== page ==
I discovered Scrivener recently and instantly fell in love with it . I plan to draft my doctoral thesis (law) with Scrivener, so now I’m trying to figure out how to compile a proper .docx (yeah I know, but my supervisor/publisher want MS Word…).
I need to use Small caps for cited authors, which normally works fine (well they end up as “fake” small caps in Word, but that’ll do). Theres however a problem: I also need word format styles, so I figured I’d add a prefix to all headers (e.g. “~H1~”) so I can later scan the .docx with a macro and replace all ~H1~with the format style “heading1”. But if I check the “Override text and notes formatting” in the compile menu and format the headings and body text, all small caps in the main text and footnotes get exported as all caps…
I’m apparently using that function the wrong way . Do you know a better way to easily apply format styles later in Word? It would be a huge timesaver if I could already assign small caps while writing the footnotes.
What method are you using to set small caps? Typically the best approach would be to use a font that has small cap glyphs, and to set that using the Typography panel from the font palette. Since this is a character format, it would need to be protected with Format/Formatting/Preserve Formatting. Optimally, combining all of this into a Format Preset so you can easily select text and apply everything in one shot.
But it sounds as though you are using something else to create small caps, because the result of the above technique getting lost in overridden formatting would be just normal looking text, not text in all caps. The actual letter case is not changing when you set the font to display small caps.
If you were using the Format/Convert/To Small Caps command, then that will cause the effect you describe, as it fakes it like Word does, by setting the actual letter case to caps and then adjusting font sizes to simulate the look. If the font you have to use for output doesn’t have a good small cap glyph set, then it’s an okay alternative—but you will still need to use Preserve Formatting if you intend to use override formatting, because font size is something the compiler will clean up, thus removing the illusion of small caps.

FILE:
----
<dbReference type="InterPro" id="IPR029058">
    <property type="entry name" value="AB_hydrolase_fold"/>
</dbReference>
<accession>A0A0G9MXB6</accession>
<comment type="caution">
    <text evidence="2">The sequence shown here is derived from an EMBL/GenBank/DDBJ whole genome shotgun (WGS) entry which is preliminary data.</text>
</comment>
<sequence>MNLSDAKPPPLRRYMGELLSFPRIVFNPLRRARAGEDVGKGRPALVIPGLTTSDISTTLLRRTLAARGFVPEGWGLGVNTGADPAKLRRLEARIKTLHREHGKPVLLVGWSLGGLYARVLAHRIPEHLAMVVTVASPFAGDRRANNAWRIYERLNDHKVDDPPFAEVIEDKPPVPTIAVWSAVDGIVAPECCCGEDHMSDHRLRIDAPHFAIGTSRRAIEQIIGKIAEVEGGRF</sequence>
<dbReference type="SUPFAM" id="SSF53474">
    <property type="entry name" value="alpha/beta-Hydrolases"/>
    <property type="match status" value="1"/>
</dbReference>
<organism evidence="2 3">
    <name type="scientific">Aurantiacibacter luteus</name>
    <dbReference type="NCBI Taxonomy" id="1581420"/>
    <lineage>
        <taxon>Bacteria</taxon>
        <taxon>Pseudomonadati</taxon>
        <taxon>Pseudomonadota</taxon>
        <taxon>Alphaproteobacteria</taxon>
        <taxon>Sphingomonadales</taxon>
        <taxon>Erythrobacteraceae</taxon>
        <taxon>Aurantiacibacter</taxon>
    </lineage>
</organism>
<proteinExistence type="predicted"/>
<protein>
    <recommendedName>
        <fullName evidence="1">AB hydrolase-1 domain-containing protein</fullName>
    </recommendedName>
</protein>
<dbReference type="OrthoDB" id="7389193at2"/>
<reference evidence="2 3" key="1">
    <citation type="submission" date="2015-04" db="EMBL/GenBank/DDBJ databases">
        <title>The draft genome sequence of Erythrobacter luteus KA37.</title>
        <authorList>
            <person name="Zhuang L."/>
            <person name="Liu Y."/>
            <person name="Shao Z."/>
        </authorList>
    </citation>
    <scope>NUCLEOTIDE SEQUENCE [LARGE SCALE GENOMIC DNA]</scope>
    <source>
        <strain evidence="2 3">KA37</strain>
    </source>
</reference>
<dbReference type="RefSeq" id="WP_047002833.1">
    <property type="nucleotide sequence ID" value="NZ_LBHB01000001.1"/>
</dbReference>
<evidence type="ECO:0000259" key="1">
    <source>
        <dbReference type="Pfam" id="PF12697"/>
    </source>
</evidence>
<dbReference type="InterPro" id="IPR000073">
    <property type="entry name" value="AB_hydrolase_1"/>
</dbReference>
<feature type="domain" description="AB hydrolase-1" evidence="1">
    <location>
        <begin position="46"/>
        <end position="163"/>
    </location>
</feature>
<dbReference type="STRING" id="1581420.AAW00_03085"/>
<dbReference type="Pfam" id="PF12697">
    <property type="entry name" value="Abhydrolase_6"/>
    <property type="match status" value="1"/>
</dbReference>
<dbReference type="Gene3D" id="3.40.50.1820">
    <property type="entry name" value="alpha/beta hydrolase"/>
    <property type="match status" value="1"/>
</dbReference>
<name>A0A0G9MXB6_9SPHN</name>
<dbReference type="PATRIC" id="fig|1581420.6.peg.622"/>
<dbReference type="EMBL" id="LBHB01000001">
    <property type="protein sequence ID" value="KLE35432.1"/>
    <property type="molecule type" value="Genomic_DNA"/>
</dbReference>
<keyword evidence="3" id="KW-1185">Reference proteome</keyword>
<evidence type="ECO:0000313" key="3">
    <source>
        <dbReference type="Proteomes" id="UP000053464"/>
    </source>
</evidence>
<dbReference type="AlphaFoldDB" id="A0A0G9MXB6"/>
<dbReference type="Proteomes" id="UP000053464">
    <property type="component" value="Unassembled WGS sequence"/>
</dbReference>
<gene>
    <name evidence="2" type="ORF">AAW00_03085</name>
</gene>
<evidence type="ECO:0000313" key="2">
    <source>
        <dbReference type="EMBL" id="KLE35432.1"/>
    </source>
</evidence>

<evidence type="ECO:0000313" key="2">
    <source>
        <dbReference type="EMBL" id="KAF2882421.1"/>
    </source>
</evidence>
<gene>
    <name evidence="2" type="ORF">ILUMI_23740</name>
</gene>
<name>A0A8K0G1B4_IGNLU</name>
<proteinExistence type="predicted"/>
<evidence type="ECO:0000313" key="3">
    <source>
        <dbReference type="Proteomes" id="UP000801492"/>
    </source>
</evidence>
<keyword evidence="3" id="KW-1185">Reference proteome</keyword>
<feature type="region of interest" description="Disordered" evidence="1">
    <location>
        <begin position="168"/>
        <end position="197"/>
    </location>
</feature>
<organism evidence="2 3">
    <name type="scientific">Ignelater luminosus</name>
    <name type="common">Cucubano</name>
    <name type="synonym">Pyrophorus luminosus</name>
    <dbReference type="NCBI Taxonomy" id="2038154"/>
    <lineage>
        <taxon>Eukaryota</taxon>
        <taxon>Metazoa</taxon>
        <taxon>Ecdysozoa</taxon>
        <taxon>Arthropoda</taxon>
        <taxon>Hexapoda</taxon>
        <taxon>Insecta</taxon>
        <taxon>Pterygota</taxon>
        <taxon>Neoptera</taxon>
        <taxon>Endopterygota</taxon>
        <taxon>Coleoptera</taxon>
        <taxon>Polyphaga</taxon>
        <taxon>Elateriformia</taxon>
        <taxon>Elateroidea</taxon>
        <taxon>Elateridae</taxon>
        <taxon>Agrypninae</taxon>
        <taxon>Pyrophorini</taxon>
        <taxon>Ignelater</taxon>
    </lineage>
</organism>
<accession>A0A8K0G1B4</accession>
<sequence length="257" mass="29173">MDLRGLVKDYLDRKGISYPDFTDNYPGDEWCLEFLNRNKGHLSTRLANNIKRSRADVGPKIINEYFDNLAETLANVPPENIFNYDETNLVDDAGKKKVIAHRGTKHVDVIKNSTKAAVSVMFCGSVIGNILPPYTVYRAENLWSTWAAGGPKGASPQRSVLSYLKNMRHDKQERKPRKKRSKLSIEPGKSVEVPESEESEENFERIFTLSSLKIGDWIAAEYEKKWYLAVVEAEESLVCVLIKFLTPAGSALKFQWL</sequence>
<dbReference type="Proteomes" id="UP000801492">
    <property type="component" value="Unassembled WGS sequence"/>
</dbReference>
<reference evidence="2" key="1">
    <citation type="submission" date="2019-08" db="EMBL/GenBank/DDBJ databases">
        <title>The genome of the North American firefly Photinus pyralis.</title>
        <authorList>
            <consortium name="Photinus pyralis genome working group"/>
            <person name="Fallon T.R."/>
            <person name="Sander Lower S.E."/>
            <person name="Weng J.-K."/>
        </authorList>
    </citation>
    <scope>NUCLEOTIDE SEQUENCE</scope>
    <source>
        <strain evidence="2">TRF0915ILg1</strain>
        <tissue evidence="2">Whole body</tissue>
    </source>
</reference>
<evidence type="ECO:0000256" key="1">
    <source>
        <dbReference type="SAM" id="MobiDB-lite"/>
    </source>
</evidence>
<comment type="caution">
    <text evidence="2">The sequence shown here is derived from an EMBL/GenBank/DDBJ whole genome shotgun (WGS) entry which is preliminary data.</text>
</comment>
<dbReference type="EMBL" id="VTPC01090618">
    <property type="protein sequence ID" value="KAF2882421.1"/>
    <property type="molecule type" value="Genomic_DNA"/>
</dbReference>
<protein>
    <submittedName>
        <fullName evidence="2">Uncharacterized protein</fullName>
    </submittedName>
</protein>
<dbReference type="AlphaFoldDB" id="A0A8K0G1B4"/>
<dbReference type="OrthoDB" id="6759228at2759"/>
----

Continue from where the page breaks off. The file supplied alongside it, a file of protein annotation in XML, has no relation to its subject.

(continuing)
As for techniques to apply stylesheets, it sounds like you have a good method in mind, but I describe another common method in this thread.
that was how I did it… unfortunately, setting up a Format Preset doesn’t help me, as I cannot apply those presets to inspector footnotes and if I apply them to a inline footnote, the whole paragraph gets formatted that way. Further, the font I’m supposed to use apparently doesn’t support real small caps, so I’m stuck with Words fake ones.
I played around a bit and came up with an acceptable solution: I enclose all words that need to be in small caps with a character that appears nowhere else in my thesis (“∆TextInSmallCaps∆”). It may look a bit strange in Scrivener, but I can easily replace the formatting with small caps in Word later. Plus no need to click around while writing, I can “pre-apply” small caps in Scrivener via keyboard that way…
Great tip, that’s indeed easier (and prettier) than the whole prefix thing ("~H1~"). Doing so by hand in Word via the advanced search and replace dialog works fine! I’m now trying to pack everything into a Word macro to speed things up
Agreed, as a Markdown user that’s pretty much how I work for most formatting. But it should be noted you can use the Mac System Preferences panel, Keyboard tab, to assign shortcuts to any menu command on the Mac, including presets. I have a few aesthetic presets I use now and then and they are all bound up to Ctrl keys.
Ah true, I use inlines usually, so had forgotten about that limitation. As for the inlines, when you make presets like this that are designed for ranges of text, make sure to, upon creation of it, save it so that it only impacts character attributes, not entire paragraph settings. The icon on a preset indicates its scope. If you have it right, it should only be an underscored ‘a’.
Aaaand more things learned those custom keyboard-shortcuts will save a ton of time, thanks! I’ll probably stick with the inspector footnotes, as the main text gets a bit messy with many long footnotes. Plus I think applying fake small caps in scrivener and then exporting to word might be a bit of a risk if I ever want to change the font-size of a paragraph in word (as the different font-sizes of the fake small caps will get lost, leaving me with all caps)